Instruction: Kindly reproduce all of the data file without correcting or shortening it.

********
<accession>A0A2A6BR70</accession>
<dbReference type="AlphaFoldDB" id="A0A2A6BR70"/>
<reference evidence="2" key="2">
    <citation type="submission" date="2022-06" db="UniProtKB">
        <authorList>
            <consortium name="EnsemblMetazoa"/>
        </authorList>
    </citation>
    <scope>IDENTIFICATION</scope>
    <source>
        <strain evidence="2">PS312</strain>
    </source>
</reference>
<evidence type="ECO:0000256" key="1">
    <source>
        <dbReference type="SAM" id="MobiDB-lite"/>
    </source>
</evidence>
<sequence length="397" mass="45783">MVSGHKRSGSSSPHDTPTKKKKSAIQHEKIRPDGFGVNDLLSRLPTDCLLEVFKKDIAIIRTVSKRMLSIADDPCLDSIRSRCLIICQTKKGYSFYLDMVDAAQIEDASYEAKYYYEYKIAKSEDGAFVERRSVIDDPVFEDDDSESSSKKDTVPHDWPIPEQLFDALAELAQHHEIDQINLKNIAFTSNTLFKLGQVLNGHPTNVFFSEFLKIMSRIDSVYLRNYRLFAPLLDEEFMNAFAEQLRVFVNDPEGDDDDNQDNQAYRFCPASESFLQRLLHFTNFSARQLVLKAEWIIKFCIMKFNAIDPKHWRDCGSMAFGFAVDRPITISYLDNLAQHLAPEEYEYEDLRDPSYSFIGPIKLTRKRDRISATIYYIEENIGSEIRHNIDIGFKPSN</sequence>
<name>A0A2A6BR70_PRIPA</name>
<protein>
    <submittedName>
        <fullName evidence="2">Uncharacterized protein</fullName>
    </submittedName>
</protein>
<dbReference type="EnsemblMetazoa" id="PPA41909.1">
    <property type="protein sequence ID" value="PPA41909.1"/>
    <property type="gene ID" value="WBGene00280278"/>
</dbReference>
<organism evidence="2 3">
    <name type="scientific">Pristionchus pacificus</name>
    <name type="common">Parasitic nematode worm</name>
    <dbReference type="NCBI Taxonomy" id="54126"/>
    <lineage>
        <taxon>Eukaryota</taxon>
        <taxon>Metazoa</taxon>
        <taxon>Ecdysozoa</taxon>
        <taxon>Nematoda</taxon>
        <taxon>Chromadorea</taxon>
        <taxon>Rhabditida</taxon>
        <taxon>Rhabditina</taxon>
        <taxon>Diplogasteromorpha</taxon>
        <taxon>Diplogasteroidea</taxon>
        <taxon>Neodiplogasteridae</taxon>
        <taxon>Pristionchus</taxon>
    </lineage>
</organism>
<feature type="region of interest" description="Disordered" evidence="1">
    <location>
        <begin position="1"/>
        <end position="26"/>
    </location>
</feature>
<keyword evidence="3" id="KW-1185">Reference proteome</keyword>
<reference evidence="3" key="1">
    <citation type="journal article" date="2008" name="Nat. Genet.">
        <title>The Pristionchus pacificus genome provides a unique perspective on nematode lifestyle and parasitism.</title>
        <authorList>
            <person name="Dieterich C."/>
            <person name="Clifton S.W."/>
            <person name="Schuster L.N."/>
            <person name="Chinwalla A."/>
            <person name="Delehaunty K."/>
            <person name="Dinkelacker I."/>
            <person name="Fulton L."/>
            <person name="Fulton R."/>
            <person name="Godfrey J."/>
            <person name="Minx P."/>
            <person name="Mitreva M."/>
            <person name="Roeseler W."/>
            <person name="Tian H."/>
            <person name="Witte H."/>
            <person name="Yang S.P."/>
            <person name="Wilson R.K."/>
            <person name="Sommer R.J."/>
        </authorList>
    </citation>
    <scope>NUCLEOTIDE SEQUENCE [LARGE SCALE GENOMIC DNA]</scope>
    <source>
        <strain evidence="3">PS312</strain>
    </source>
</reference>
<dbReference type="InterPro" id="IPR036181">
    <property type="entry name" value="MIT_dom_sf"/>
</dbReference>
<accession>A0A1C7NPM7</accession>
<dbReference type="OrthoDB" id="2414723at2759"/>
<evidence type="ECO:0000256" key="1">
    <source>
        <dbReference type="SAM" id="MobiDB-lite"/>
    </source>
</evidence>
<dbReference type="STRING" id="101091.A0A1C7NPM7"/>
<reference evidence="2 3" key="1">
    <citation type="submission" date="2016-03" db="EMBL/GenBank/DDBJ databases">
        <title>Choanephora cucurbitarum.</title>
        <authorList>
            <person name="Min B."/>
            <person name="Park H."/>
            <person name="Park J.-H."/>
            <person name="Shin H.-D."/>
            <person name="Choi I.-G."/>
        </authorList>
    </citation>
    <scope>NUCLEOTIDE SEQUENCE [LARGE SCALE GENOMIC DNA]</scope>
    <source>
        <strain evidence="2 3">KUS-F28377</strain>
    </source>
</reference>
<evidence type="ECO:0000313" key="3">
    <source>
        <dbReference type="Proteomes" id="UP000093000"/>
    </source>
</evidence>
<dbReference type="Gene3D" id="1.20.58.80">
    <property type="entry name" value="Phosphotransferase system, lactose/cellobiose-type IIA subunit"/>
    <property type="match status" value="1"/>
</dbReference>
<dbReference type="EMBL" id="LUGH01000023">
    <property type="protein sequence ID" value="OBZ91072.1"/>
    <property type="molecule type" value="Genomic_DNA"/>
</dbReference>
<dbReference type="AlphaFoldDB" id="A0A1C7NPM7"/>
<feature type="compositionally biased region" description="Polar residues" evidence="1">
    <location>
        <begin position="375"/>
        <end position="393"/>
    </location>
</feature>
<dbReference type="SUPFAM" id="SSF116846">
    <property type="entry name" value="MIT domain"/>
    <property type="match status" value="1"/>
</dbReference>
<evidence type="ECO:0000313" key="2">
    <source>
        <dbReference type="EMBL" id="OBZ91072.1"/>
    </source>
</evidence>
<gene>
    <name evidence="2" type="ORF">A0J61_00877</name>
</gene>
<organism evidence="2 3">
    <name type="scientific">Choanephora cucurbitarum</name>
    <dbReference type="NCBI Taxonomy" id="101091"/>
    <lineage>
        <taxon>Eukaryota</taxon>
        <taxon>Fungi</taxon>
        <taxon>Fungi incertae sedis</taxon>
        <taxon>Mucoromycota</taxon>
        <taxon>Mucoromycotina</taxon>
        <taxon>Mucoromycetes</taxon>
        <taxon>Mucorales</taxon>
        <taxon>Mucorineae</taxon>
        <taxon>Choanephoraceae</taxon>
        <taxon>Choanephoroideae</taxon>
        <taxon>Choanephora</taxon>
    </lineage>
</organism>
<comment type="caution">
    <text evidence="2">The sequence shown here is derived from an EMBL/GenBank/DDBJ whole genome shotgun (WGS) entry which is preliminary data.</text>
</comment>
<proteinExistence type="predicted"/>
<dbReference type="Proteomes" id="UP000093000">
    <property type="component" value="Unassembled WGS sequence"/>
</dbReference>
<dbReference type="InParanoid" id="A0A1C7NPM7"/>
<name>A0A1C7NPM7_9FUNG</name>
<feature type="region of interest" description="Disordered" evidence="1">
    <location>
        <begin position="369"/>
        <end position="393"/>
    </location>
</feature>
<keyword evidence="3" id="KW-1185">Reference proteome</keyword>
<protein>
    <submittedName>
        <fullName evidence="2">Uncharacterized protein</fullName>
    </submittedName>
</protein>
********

<accession>A0A2A6BR70</accession>
<dbReference type="AlphaFoldDB" id="A0A2A6BR70"/>
<reference evidence="2" key="2">
    <citation type="submission" date="2022-06" db="UniProtKB">
        <authorList>
            <consortium name="EnsemblMetazoa"/>
        </authorList>
    </citation>
    <scope>IDENTIFICATION</scope>
    <source>
        <strain evidence="2">PS312</strain>
    </source>
</reference>
<evidence type="ECO:0000256" key="1">
    <source>
        <dbReference type="SAM" id="MobiDB-lite"/>
    </source>
</evidence>
<sequence length="397" mass="45783">MVSGHKRSGSSSPHDTPTKKKKSAIQHEKIRPDGFGVNDLLSRLPTDCLLEVFKKDIAIIRTVSKRMLSIADDPCLDSIRSRCLIICQTKKGYSFYLDMVDAAQIEDASYEAKYYYEYKIAKSEDGAFVERRSVIDDPVFEDDDSESSSKKDTVPHDWPIPEQLFDALAELAQHHEIDQINLKNIAFTSNTLFKLGQVLNGHPTNVFFSEFLKIMSRIDSVYLRNYRLFAPLLDEEFMNAFAEQLRVFVNDPEGDDDDNQDNQAYRFCPASESFLQRLLHFTNFSARQLVLKAEWIIKFCIMKFNAIDPKHWRDCGSMAFGFAVDRPITISYLDNLAQHLAPEEYEYEDLRDPSYSFIGPIKLTRKRDRISATIYYIEENIGSEIRHNIDIGFKPSN</sequence>
<name>A0A2A6BR70_PRIPA</name>
<protein>
    <submittedName>
        <fullName evidence="2">Uncharacterized protein</fullName>
    </submittedName>
</protein>
<dbReference type="EnsemblMetazoa" id="PPA41909.1">
    <property type="protein sequence ID" value="PPA41909.1"/>
    <property type="gene ID" value="WBGene00280278"/>
</dbReference>
<organism evidence="2 3">
    <name type="scientific">Pristionchus pacificus</name>
    <name type="common">Parasitic nematode worm</name>
    <dbReference type="NCBI Taxonomy" id="54126"/>
    <lineage>
        <taxon>Eukaryota</taxon>
        <taxon>Metazoa</taxon>
        <taxon>Ecdysozoa</taxon>
        <taxon>Nematoda</taxon>
        <taxon>Chromadorea</taxon>
        <taxon>Rhabditida</taxon>
        <taxon>Rhabditina</taxon>
        <taxon>Diplogasteromorpha</taxon>
        <taxon>Diplogasteroidea</taxon>
        <taxon>Neodiplogasteridae</taxon>
        <taxon>Pristionchus</taxon>
    </lineage>
</organism>
<feature type="region of interest" description="Disordered" evidence="1">
    <location>
        <begin position="1"/>
        <end position="26"/>
    </location>
</feature>
<keyword evidence="3" id="KW-1185">Reference proteome</keyword>
<reference evidence="3" key="1">
    <citation type="journal article" date="2008" name="Nat. Genet.">
        <title>The Pristionchus pacificus genome provides a unique perspective on nematode lifestyle and parasitism.</title>
        <authorList>
            <person name="Dieterich C."/>
            <person name="Clifton S.W."/>
            <person name="Schuster L.N."/>
            <person name="Chinwalla A."/>
            <person name="Delehaunty K."/>
            <person name="Dinkelacker I."/>
            <person name="Fulton L."/>
            <person name="Fulton R."/>
            <person name="Godfrey J."/>
            <person name="Minx P."/>
            <person name="Mitreva M."/>
            <person name="Roeseler W."/>
            <person name="Tian H."/>
            <person name="Witte H."/>
            <person name="Yang S.P."/>
            <person name="Wilson R.K."/>
            <person name="Sommer R.J."/>
        </authorList>
    </citation>
    <scope>NUCLEOTIDE SEQUENCE [LARGE SCALE GENOMIC DNA]</scope>
    <source>
        <strain evidence="3">PS312</strain>
    </source>
</reference>
<dbReference type="InterPro" id="IPR036181">
    <property type="entry name" value="MIT_dom_sf"/>
</dbReference>
<accession>A0A1C7NPM7</accession>
<dbReference type="OrthoDB" id="2414723at2759"/>
<evidence type="ECO:0000256" key="1">
    <source>
        <dbReference type="SAM" id="MobiDB-lite"/>
    </source>
</evidence>
<dbReference type="STRING" id="101091.A0A1C7NPM7"/>
<reference evidence="2 3" key="1">
    <citation type="submission" date="2016-03" db="EMBL/GenBank/DDBJ databases">
        <title>Choanephora cucurbitarum.</title>
        <authorList>
            <person name="Min B."/>
            <person name="Park H."/>
            <person name="Park J.-H."/>
            <person name="Shin H.-D."/>
            <person name="Choi I.-G."/>
        </authorList>
    </citation>
    <scope>NUCLEOTIDE SEQUENCE [LARGE SCALE GENOMIC DNA]</scope>
    <source>
        <strain evidence="2 3">KUS-F28377</strain>
    </source>
</reference>
<evidence type="ECO:0000313" key="3">
    <source>
        <dbReference type="Proteomes" id="UP000093000"/>
    </source>
</evidence>
<dbReference type="Gene3D" id="1.20.58.80">
    <property type="entry name" value="Phosphotransferase system, lactose/cellobiose-type IIA subunit"/>
    <property type="match status" value="1"/>
</dbReference>
<dbReference type="EMBL" id="LUGH01000023">
    <property type="protein sequence ID" value="OBZ91072.1"/>
    <property type="molecule type" value="Genomic_DNA"/>
</dbReference>
<dbReference type="AlphaFoldDB" id="A0A1C7NPM7"/>
<feature type="compositionally biased region" description="Polar residues" evidence="1">
    <location>
        <begin position="375"/>
        <end position="393"/>
    </location>
</feature>
<dbReference type="SUPFAM" id="SSF116846">
    <property type="entry name" value="MIT domain"/>
    <property type="match status" value="1"/>
</dbReference>
<evidence type="ECO:0000313" key="2">
    <source>
        <dbReference type="EMBL" id="OBZ91072.1"/>
    </source>
</evidence>
<gene>
    <name evidence="2" type="ORF">A0J61_00877</name>
</gene>
<organism evidence="2 3">
    <name type="scientific">Choanephora cucurbitarum</name>
    <dbReference type="NCBI Taxonomy" id="101091"/>
    <lineage>
        <taxon>Eukaryota</taxon>
        <taxon>Fungi</taxon>
        <taxon>Fungi incertae sedis</taxon>
        <taxon>Mucoromycota</taxon>
        <taxon>Mucoromycotina</taxon>
        <taxon>Mucoromycetes</taxon>
        <taxon>Mucorales</taxon>
        <taxon>Mucorineae</taxon>
        <taxon>Choanephoraceae</taxon>
        <taxon>Choanephoroideae</taxon>
        <taxon>Choanephora</taxon>
    </lineage>
</organism>
<comment type="caution">
    <text evidence="2">The sequence shown here is derived from an EMBL/GenBank/DDBJ whole genome shotgun (WGS) entry which is preliminary data.</text>
</comment>
<proteinExistence type="predicted"/>
<dbReference type="Proteomes" id="UP000093000">
    <property type="component" value="Unassembled WGS sequence"/>
</dbReference>
<dbReference type="InParanoid" id="A0A1C7NPM7"/>
<name>A0A1C7NPM7_9FUNG</name>
<feature type="region of interest" description="Disordered" evidence="1">
    <location>
        <begin position="369"/>
        <end position="393"/>
    </location>
</feature>
<keyword evidence="3" id="KW-1185">Reference proteome</keyword>
<protein>
    <submittedName>
        <fullName evidence="2">Uncharacterized protein</fullName>
    </submittedName>
</protein>